Marvel Comics is kickstarting their new Marvel Now! line with Marvel Now! Point One #1: A small collection of stories complete with different artists and characters. At $5.99 I suspect a lot of folks are going to be wary of purchasing this issue — so what better book to review and answer the age-old question, Is It Good?
Marvel Now! Point One #1 (Marvel Comics)
Love it or hate it, when a comic book publisher decides to make a wide sweeping change across their books you have to at least admire the audacity. They’re taking a chance and at the very least we’ll be getting something new.
If you loved the status-quo before then you have every reason to be upset, but after reading this book — I’m hopeful; hopeful that Marvel can start churning out better comics across the board. This issue contains 5 stories, one of which cuts back and forth between and intermingles with the other four. That story involves a mysterious stranger who wants to talk to Nick Fury and tell him a terrible future is coming. Yeah like the Phoenix Five wasn’t enough.
And also the nature of the overly complicated Marvel Universe. Zingah!
The cool thing about this mysterious man is that Nick Spencer (the guy who wrote this section of the book) ties him in rather well with the other stories. For instance, before we enter the kid Nova story he says:
Which serves as a compelling introduction. Really, it’s this mechanism that makes this comic worth reading from cover to cover. Usually these intro anthology books aren’t so great at tying it all together and usually I’ll find myself skipping chunks to get to the stories I’d rather read. Here though, the reader gets the impression that everything matters and each story may be connected, however unlikely that is.
Smells like a good cooking show.
I can safely say I’ve never heard of Miss America and her story in this book appears to be the introduction many readers like myself need. It doesn’t delve too deeply into who she is, although you do get a taste of her personality. I am astounded this character even exists however, I mean, could you be any more a rip off of Wonder Woman? It appears Loki is pulling a “bring the Avengers together” scheme he used in the movie. Once again his tactic of pissing folks off to get what he wants works.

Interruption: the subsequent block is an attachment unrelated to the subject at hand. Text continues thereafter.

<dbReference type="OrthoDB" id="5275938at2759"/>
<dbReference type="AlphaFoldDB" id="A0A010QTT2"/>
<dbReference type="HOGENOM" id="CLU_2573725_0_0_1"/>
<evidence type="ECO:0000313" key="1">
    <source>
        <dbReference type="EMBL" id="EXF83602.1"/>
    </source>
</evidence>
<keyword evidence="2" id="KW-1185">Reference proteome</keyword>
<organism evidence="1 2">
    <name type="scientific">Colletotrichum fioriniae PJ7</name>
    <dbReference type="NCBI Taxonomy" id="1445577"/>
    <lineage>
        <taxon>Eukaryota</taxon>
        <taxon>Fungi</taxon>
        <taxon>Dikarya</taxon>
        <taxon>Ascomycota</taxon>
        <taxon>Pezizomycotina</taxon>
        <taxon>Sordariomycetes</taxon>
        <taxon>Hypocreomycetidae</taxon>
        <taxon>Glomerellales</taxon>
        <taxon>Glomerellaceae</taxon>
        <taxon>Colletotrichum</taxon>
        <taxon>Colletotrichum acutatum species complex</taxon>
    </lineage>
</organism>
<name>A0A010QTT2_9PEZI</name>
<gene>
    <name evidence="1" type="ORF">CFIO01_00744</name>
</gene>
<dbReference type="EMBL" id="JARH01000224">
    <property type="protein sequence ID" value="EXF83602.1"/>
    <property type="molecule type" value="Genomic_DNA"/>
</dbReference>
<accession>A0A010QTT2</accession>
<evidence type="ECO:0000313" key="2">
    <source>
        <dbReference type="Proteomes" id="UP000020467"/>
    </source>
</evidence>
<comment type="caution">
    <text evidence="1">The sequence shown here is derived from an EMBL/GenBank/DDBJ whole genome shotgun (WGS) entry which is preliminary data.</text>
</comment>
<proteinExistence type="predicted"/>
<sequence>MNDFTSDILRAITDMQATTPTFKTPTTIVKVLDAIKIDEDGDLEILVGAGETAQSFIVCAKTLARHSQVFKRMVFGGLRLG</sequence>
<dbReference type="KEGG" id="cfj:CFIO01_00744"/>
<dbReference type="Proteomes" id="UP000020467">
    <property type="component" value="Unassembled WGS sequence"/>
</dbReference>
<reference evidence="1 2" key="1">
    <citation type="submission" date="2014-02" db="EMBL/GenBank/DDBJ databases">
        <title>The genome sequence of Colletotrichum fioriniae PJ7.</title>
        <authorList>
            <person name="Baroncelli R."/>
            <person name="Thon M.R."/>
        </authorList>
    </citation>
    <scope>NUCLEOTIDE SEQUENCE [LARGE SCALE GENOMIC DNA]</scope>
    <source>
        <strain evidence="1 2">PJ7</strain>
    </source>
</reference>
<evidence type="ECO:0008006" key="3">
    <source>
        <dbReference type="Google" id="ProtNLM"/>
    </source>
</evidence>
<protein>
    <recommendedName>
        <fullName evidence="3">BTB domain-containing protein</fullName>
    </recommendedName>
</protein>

Love those crazy panels.
Aside from a well written conversation the Miss America story serves more as an interesting introduction to a flyer. I won’t spoil it, but it’s a clever idea and it appears to be a promotion to look out for at stores in January.
The story about Forge, written by Dennis Hopeless, is clever and due to the surprising twist is worth a read. Essentially it’s an introduction to where Forge was and his teaming up with a character. I won’t spoil it, but I have to say, as a fan of Forge I’m excited.
Looks like it’s time for this pink-haired girl to switch to a new shampoo.
Mike Allred teams up with Matt Fraction for a short reintroduction of Ant-Man that captures the weirdness of the character in a fun way. Once again Allred spruces up a story that couldn’t work without his ability to draw the tongue and cheek stuff so well.
Steve McNiven’s work reminds me of Gary Frank’s work so much.
Brian Michael Bendis writes the final story that I’ve yet to mention which focuses Peter Quill a.k.a. Star-Lord. It’s a good thing they got a strong artist to draw this, as there isn’t much dialogue — and a lot of action that needs to speak for itself. That’s no slam on Ed McGuinness, who draws the Kid Nova story that’s written by Jeff Loeb; it’s just the nature of the story.
Love the changing locations per panel.
Considering this book is more of a preview to get readers interested in multiple stories I’m a bit surprised at the price tag. Sure, the reader is getting 49 pages of comic book, but it’s not one complete story — just many smaller pieces. The probability of each story satisfying every reader is reduced and really none of these are completely satisfying as they aren’t quite substantial enough to warrant the price.
That said, it’s still an entertaining read, surprisingly so, and I’d recommend people give it a shot if they have the cash (or the wherewithal to sneak a read in the comic shop). The price is going to make it very tough to crack our 10 dollar budget in the ComiX Weekly review column, but we shall we see.
Is It Good?